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Concerning Justification, part 48
Lessons in the Lutheran Confessions


Romans 5:1–5

From the Confessions: The Defense of the Augsburg Confession

Concerning Justification 

It is truly amazing that the adversaries are in no way moved by so many passages of Scripture that clearly ascribe justification to faith, and indeed, deny it by ascribing it to works. Do they think this is repeated so often for no purpose? Do they think that these words fell inconsiderately from the Holy Spirit? But they have also devised sophistry so that they might elude them. They say that these passages of Scripture ought to be received as referring to a fides formata. That is, they do not ascribe justification to faith except on account of love. Indeed, they do not in any way ascribe justification to faith, but only to love, because they dream that faith can coexist with mortal sin. Where does this lead but to the abolition of the promise and a return to the law? If faith receives the forgiveness of sins on account of love, the forgiveness of sins will always be uncertain, because we never love as much as we should. We do not love unless our hearts are firmly convinced that the forgiveness of sins has been granted us. Therefore, as long as the adversaries require confidence in one's own love for the forgiveness of sins and justification, they altogether abolish the gospel concerning the free forgiveness of sins. Yet, at the same time, they neither render this love nor understand it, unless they believe that the forgiveness of sins is freely received.

Pulling It Together: The idea that faith only comes into existence when it is formed by love is contrary to Scripture. Faith comes first, as a free gift of God. Only then do virtues like love begin to develop. Therefore, love cannot form faith since love develops in the Christian life because of faith. We are not considering that easy kind of love that one feels, as a man has for a woman or parent has for a child. The love that faith develops exists when feelings lead the unjustified away from spiritual love. Faith then begins to give us an assurance and peace about our standing with God. This peace gives the Christian a spiritual endurance that perseveres through sufferings. Endurance leads to character development, a spiritual and Christian property. Hope is the result of this enduring character, despite any suffering that might produce negative feelings. The Christian hopes because of faith, not because of positive and loving emotions. This kind of love cannot produce faith. On the contrary, true spiritual love is formed by faith because it is after one has faith that the Holy Spirit pours God’s love into our hearts.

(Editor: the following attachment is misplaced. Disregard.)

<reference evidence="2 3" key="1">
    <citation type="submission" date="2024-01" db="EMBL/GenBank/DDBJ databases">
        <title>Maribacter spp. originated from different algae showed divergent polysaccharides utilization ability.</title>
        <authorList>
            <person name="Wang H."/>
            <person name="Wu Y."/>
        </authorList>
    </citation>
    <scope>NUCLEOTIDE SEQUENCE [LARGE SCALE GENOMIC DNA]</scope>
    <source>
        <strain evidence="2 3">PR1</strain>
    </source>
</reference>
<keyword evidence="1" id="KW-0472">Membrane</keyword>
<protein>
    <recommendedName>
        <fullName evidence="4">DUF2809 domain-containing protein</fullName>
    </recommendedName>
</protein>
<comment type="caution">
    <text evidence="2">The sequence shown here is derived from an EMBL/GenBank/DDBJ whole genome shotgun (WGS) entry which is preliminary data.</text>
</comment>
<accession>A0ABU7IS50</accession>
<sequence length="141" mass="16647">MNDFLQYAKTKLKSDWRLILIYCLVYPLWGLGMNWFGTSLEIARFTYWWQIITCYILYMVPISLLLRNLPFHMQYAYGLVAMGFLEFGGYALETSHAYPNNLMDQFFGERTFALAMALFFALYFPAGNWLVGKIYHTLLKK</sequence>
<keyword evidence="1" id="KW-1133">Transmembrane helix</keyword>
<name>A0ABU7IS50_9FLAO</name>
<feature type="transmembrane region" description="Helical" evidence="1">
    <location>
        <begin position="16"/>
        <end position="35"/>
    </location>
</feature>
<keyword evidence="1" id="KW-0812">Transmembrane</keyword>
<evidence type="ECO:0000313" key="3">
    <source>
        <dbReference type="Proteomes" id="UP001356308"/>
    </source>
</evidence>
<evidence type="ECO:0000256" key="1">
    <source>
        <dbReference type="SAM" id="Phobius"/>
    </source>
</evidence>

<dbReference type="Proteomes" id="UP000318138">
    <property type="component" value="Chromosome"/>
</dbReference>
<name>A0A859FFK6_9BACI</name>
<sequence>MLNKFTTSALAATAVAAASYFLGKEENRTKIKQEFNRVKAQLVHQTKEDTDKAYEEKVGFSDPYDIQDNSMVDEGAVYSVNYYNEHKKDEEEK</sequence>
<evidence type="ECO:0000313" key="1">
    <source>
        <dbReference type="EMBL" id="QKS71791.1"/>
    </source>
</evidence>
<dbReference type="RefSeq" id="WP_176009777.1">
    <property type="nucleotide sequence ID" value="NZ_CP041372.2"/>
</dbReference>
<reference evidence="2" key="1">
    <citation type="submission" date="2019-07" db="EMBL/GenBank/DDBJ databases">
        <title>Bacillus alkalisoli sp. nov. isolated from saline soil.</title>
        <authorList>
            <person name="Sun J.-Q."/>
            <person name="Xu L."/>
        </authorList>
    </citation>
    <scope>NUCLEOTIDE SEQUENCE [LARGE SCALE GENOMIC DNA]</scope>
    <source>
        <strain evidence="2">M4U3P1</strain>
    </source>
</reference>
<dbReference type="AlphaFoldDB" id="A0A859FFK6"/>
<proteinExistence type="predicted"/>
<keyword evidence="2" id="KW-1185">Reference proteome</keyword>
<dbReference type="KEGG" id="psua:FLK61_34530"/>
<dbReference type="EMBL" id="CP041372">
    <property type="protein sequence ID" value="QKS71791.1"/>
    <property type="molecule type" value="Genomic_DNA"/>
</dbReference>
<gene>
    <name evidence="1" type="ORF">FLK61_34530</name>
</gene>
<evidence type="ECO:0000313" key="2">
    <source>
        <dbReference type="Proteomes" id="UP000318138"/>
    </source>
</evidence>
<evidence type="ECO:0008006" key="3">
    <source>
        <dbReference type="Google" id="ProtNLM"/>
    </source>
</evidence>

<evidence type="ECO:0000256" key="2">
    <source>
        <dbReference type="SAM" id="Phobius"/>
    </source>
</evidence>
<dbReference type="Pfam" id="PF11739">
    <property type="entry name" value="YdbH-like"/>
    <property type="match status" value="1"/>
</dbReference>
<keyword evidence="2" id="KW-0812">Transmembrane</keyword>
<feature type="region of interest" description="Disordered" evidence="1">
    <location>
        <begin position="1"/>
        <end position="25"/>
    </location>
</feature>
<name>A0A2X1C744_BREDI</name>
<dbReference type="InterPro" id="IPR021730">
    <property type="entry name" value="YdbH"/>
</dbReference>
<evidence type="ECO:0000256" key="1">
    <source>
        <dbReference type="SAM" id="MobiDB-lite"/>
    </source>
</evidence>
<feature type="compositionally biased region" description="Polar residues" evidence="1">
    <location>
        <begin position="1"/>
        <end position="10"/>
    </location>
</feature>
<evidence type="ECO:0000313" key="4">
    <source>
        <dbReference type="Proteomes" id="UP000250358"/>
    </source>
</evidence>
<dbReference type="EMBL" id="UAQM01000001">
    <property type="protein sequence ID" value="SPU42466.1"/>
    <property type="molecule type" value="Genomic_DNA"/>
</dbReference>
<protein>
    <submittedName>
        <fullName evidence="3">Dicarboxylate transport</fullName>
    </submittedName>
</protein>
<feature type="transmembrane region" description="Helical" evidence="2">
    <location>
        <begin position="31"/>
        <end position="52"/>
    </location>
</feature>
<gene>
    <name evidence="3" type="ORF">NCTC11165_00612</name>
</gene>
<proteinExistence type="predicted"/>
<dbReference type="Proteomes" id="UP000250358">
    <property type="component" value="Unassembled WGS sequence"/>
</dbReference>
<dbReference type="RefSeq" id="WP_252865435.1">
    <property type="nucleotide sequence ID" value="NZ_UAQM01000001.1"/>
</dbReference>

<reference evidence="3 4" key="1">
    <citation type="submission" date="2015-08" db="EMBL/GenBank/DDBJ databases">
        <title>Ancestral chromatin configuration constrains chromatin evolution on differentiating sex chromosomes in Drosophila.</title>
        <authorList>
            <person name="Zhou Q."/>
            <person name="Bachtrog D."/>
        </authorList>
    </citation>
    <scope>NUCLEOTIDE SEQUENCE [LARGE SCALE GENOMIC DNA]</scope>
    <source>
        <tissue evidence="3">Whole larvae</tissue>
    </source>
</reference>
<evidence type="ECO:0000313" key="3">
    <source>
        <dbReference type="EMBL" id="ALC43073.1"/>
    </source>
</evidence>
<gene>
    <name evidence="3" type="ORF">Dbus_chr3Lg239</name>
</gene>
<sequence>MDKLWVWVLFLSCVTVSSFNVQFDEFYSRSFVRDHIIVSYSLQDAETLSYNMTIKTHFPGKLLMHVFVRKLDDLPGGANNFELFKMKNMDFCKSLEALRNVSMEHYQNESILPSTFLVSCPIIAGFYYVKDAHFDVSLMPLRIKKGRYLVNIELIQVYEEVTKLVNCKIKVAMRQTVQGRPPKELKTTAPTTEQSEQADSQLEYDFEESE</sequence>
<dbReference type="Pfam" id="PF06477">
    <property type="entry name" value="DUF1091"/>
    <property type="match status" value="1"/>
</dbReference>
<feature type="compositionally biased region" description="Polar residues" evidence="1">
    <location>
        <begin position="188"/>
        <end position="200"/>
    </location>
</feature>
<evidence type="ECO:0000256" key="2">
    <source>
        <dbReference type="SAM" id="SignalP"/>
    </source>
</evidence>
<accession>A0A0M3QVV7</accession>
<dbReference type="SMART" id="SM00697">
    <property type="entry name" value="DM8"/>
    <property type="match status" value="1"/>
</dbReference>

Prayer: Thank you, Lord, for dying for weak and ungodly me, and reconciling me by giving me your righteousness. Amen.

The enigmatic Disciple Jesus Loved has long intrigued readers of the Gospel of John. Why did he withhold his name? Did he leave clues in the Gospel to his identity? Does it matter? New Testament reasearchers have explored these questions with renewed energy. Unlike other books, The Mystery of the Beloved Disciple moves beyond their simple first names to find Lazarus, Martha, and Mary in sources outside the Bible, and the Beloved Disciple in the Talmud! Discovering who these people actually were informs our reading of the Gospel of John in powerful ways. The truth presented here will prove irrefutable.

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